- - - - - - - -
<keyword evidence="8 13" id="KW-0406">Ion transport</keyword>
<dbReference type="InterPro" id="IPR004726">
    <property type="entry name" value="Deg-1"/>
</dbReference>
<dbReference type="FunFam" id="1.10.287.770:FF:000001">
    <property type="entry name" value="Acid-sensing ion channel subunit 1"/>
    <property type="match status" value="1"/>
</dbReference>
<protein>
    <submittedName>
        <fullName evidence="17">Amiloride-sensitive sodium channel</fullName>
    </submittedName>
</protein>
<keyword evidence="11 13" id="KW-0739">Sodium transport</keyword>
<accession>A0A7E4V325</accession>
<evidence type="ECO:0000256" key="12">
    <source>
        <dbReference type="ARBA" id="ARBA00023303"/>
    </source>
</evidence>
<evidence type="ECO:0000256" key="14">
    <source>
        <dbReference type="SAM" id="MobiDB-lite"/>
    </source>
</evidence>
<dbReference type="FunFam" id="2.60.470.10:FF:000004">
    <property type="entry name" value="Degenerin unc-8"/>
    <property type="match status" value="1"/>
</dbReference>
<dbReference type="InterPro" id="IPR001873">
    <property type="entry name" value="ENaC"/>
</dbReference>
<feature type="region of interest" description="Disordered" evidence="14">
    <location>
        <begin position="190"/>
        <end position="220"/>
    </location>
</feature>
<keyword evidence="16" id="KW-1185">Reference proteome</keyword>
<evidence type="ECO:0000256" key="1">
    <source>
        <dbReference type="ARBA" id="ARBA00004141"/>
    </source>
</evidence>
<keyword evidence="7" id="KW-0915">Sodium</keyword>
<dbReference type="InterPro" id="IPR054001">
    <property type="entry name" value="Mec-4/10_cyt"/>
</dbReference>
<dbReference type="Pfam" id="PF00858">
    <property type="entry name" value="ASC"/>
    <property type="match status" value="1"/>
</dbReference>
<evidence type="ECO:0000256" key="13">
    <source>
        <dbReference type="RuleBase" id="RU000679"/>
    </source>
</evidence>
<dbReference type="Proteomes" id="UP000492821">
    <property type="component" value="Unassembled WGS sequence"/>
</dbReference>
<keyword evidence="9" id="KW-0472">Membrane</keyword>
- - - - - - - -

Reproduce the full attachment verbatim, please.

<keyword evidence="8 13" id="KW-0406">Ion transport</keyword>
<dbReference type="InterPro" id="IPR004726">
    <property type="entry name" value="Deg-1"/>
</dbReference>
<dbReference type="FunFam" id="1.10.287.770:FF:000001">
    <property type="entry name" value="Acid-sensing ion channel subunit 1"/>
    <property type="match status" value="1"/>
</dbReference>
<protein>
    <submittedName>
        <fullName evidence="17">Amiloride-sensitive sodium channel</fullName>
    </submittedName>
</protein>
<keyword evidence="11 13" id="KW-0739">Sodium transport</keyword>
<accession>A0A7E4V325</accession>
<evidence type="ECO:0000256" key="12">
    <source>
        <dbReference type="ARBA" id="ARBA00023303"/>
    </source>
</evidence>
<evidence type="ECO:0000256" key="14">
    <source>
        <dbReference type="SAM" id="MobiDB-lite"/>
    </source>
</evidence>
<dbReference type="FunFam" id="2.60.470.10:FF:000004">
    <property type="entry name" value="Degenerin unc-8"/>
    <property type="match status" value="1"/>
</dbReference>
<dbReference type="InterPro" id="IPR001873">
    <property type="entry name" value="ENaC"/>
</dbReference>
<feature type="region of interest" description="Disordered" evidence="14">
    <location>
        <begin position="190"/>
        <end position="220"/>
    </location>
</feature>
<keyword evidence="16" id="KW-1185">Reference proteome</keyword>
<evidence type="ECO:0000256" key="1">
    <source>
        <dbReference type="ARBA" id="ARBA00004141"/>
    </source>
</evidence>
<keyword evidence="7" id="KW-0915">Sodium</keyword>
<dbReference type="InterPro" id="IPR054001">
    <property type="entry name" value="Mec-4/10_cyt"/>
</dbReference>
<dbReference type="Pfam" id="PF00858">
    <property type="entry name" value="ASC"/>
    <property type="match status" value="1"/>
</dbReference>
<evidence type="ECO:0000256" key="13">
    <source>
        <dbReference type="RuleBase" id="RU000679"/>
    </source>
</evidence>
<dbReference type="Proteomes" id="UP000492821">
    <property type="component" value="Unassembled WGS sequence"/>
</dbReference>
<keyword evidence="9" id="KW-0472">Membrane</keyword>